Additionally, the toxicologists' work indicates that regulatory testing procedures may not accurately reflect field conditions; the cause of stunting in thiobencarb-treated fields was analyzed; and Fipronil got high marks for its safety toward non-target organisms and was found to dissipate rapidly in the environment. A separate toxicological study determined that molinate is metabolized differently in humans and rats, allaying potential human health concerns.
In addition to herbicide resistance, the other big production issue currently facing the industry is straw management. Regardless of the status of the phasedown in open field burning, we must continue to explore alternative methods of coping with straw left behind after harvest. Research may help turn some of this waste into a resource to be exploited. With an eye on the development of a new ethanol energy plant in Gridley, the Rice Research Board funded a study of an enzyme treatment of rice straw. Different enzymes were found to have varying impacts on the conversion of rice straw to ethanol.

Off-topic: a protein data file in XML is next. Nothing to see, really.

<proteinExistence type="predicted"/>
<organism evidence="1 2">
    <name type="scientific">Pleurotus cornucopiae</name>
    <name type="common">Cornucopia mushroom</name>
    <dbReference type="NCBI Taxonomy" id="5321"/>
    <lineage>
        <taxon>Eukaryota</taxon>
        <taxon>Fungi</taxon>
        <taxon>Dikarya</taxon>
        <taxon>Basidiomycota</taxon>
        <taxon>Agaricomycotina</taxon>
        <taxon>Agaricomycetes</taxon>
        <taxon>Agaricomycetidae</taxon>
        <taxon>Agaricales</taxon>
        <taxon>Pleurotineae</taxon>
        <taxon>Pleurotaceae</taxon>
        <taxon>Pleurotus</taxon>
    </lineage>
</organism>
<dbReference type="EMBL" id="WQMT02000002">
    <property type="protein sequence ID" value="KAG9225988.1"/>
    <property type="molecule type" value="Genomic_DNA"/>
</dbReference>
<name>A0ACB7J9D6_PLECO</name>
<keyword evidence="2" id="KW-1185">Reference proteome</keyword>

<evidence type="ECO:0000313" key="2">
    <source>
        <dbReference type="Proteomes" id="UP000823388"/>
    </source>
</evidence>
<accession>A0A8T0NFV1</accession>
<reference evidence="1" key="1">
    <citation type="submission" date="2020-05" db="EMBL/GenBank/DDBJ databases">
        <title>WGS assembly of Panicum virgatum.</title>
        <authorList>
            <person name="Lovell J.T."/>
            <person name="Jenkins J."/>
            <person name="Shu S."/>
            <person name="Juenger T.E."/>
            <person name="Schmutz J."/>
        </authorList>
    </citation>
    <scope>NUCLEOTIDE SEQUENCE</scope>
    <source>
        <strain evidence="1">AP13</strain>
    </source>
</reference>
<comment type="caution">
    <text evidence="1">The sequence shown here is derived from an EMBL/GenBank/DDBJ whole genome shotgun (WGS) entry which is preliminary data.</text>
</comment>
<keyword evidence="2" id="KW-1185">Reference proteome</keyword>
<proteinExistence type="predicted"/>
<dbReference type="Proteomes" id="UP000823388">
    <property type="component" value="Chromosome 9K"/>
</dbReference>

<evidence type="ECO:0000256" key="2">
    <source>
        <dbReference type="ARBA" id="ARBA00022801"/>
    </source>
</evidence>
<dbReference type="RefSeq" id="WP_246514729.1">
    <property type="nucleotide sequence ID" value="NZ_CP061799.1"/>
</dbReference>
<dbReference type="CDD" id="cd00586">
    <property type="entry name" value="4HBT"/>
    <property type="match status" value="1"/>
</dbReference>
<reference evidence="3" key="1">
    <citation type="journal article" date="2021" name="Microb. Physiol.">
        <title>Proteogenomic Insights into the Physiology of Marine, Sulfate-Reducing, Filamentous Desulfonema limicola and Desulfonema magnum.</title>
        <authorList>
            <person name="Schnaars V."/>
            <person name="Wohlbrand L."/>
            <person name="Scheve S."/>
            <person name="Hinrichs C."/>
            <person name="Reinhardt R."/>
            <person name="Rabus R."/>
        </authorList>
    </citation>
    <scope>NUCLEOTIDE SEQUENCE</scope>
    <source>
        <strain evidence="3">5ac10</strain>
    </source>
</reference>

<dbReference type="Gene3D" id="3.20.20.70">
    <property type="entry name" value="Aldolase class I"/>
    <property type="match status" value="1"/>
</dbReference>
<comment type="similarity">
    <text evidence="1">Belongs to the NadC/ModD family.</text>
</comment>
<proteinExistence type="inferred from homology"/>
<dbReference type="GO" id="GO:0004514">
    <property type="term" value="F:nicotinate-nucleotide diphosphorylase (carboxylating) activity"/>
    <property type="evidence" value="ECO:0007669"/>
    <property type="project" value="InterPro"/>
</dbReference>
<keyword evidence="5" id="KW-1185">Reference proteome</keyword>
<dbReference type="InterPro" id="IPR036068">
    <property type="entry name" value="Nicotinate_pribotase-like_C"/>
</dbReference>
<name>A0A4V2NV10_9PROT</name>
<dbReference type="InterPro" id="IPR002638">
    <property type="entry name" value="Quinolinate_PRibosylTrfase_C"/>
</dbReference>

Perhaps more importantly where straw management is concerned is the impact that the burning phasedown will have on the long-term productivity of our fields. Plant pathologists are studying how different residue management strategies affect rice disease. Read about this project, fungicide testing, germplasm screening and progress toward the development of a method to predict stem rot severity in the section on Rice Diseases.
The agricultural burn program has again demonstrated its crucial value to the industry by ensuring that smoke from the relatively few fields we managed to bum last year dissipated into the atmosphere and did not blow downwind into our urban neighbors. The information generated by this program continues to show little correlation between rice field burning and the dirty air of the Sacramento Valley.